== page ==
This is the first of a series of calls that will allow at least 100,000 young people to take part in the Corps until the end of 2020.
Commissioner for Budget and Human Resources, Günther H. Oettinger, said: "With the launch of this new call under the European Solidarity Corps, we are delivering on our commitment to create more opportunities for young people to engage in solidarity activities. Funded by the EU budget, the European Solidarity Corps is the best framework for young people to learn, share and use their energy for the common good."
Tibor Navracsics, Commissioner for Education, Culture, Youth and Sport said: "Solidarity is one of the key values of the European Union. Time and again, young people across the EU have shown their willingness to help those in need. By creating a dedicated framework and making available the necessary funding for the period 2018-2020, we want to give them more opportunities to engage, including the possibility to form a group of volunteers and come up with their own ideas for solidarity projects."
Commissioner for Employment, Social Affairs, Skills and Labour Mobility, Marianne Thyssen, added: "The European Solidarity Corps helps young people in their professional development and their integration into the labour market. With its strong European dimension of solidarity, the Corps is an extraordinary opportunity for young people to develop interpersonal skills and acquire new knowledge, all of these bringing an added value to them and society in general."
Which projects are eligible?
The call launched today is open to a broader range of projects than ever before: in addition to longer-term individual volunteering, traineeships and jobs in solidarity fields, the following projects will be eligible:
Organisations will be able to offer short-term projects (from 2 weeks to 2 months) for teams of volunteers. Organisations will first need to receive a quality label, for which they can apply at any time by submitting a request to the Erasmus+ national agency, or in certain cases, to the Education, Audiovisual and Culture Executive Agency.
Not only public and private bodies established in EU Member States can apply for funding. Young people registered in the European Solidarity Corps Portal will also be able to form a group of at least 5 participants and set up youth-led solidarity activities themselves.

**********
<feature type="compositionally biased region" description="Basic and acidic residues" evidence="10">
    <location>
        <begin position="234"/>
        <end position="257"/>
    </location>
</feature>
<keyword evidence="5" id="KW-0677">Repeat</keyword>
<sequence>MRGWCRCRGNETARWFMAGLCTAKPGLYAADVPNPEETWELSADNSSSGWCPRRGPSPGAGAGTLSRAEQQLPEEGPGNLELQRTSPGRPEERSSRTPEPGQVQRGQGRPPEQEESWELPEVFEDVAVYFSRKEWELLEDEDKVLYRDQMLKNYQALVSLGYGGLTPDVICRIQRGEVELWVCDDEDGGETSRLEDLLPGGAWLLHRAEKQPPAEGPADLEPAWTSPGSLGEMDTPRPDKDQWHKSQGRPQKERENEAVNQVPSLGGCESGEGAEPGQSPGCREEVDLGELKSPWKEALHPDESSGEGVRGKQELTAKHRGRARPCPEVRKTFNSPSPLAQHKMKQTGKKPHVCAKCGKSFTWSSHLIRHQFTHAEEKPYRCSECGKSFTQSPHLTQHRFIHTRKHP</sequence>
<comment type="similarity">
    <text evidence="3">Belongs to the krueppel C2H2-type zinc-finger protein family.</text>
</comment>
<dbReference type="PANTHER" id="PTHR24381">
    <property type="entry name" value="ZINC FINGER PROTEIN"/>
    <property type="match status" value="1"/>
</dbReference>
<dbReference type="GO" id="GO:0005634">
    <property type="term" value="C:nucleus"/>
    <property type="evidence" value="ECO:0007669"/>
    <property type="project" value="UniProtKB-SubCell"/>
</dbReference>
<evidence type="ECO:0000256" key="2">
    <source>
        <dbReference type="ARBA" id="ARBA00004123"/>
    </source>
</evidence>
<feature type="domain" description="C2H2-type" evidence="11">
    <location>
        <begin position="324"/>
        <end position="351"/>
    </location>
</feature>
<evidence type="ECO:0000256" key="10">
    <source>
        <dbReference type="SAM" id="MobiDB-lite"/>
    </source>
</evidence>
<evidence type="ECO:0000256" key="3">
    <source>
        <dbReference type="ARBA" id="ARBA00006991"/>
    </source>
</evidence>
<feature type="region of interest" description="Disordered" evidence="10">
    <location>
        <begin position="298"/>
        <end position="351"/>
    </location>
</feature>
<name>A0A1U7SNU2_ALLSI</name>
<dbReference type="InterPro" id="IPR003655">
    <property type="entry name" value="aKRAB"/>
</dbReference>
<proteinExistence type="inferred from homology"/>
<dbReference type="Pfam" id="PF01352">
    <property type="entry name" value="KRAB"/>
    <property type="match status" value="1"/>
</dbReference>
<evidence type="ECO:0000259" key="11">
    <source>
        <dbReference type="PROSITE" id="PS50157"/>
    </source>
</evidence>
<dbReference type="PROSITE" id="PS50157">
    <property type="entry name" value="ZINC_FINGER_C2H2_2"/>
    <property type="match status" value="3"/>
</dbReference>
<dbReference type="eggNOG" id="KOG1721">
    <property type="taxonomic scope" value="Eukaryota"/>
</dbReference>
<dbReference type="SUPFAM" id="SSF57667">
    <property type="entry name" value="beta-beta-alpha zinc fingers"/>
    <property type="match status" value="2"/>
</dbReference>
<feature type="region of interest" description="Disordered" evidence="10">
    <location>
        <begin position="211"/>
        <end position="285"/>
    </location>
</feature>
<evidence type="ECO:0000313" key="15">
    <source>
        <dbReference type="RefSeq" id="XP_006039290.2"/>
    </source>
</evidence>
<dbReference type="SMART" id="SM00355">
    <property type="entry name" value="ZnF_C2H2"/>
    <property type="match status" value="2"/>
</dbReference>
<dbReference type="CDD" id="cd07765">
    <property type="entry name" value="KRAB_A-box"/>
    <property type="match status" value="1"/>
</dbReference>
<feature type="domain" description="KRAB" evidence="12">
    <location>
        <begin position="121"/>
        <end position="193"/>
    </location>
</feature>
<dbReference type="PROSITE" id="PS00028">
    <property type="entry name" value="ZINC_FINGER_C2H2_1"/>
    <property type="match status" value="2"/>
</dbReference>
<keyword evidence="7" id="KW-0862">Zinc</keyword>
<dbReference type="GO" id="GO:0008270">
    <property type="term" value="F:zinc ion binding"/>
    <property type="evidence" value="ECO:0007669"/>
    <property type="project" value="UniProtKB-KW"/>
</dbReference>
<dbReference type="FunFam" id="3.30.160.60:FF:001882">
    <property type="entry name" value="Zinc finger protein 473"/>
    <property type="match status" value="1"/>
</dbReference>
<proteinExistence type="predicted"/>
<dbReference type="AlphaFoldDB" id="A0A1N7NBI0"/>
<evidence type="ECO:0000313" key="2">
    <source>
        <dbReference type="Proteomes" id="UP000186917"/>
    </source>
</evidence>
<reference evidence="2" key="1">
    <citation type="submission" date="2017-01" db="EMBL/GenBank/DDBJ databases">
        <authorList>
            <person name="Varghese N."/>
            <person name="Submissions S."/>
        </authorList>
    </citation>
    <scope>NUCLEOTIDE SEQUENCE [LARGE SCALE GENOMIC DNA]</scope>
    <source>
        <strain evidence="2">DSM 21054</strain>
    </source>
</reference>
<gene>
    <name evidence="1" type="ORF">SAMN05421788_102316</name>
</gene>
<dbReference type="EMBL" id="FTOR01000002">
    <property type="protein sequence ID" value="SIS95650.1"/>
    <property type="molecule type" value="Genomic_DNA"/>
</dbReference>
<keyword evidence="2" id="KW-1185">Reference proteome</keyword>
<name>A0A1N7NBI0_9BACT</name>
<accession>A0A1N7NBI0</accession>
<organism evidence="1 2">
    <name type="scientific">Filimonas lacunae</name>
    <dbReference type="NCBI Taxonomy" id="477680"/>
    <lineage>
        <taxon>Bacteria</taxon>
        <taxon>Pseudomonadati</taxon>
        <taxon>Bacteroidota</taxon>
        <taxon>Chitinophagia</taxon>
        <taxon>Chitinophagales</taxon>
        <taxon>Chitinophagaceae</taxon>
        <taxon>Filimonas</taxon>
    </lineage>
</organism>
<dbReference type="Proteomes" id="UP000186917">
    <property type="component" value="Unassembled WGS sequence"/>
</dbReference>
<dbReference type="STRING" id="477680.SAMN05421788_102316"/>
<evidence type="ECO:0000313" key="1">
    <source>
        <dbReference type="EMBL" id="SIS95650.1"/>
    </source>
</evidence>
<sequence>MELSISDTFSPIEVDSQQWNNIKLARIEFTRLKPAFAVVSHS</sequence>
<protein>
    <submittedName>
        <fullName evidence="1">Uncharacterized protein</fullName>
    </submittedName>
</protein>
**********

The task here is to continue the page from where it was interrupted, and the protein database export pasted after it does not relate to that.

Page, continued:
Certain European Solidarity Corps projects in the field of volunteering are also open to the participation of non EU-organisations from Iceland, Liechtenstein, Norway, Turkey, the former Yugoslav Republic of Macedonia and other partner countries.
Projects under the call for proposals launched today will be selected once the European Parliament and Council formally adopt the Commission proposal, following their political agreement in June 2018. The deadline to apply is 16 October 2018, except for projects of volunteering teams, who have time to apply until 18 February 2019.
The detailed conditions of the call for proposals launched today, including the priorities and instructions for submission of applications for each project can be found in the European Solidarity Corps Guide.
The European Solidarity Corps was launched in December 2016. Since then, 72,000 young people have registered and about 7,000 of them are involved in solidarity activities.
In May 2017, the Commission put forward a proposal to dedicate more than €340 million to the EU Solidarity Corps, and to strengthen its legal structure, so that 100,000 young people can participate by the end of 2020. In June 2018, the European Parliament and the Council reached a political agreement on this proposal, which must now be formally adopted by both. In the meantime, preparatory steps can be taken, including the launch of the call for proposals today.
On 11 June 2018, the Commission put forward its proposal for the European Solidarity Corps beyond 2020, allocating €1.26 billion to allow about 350,000 young people to take part in a solidarity activity.
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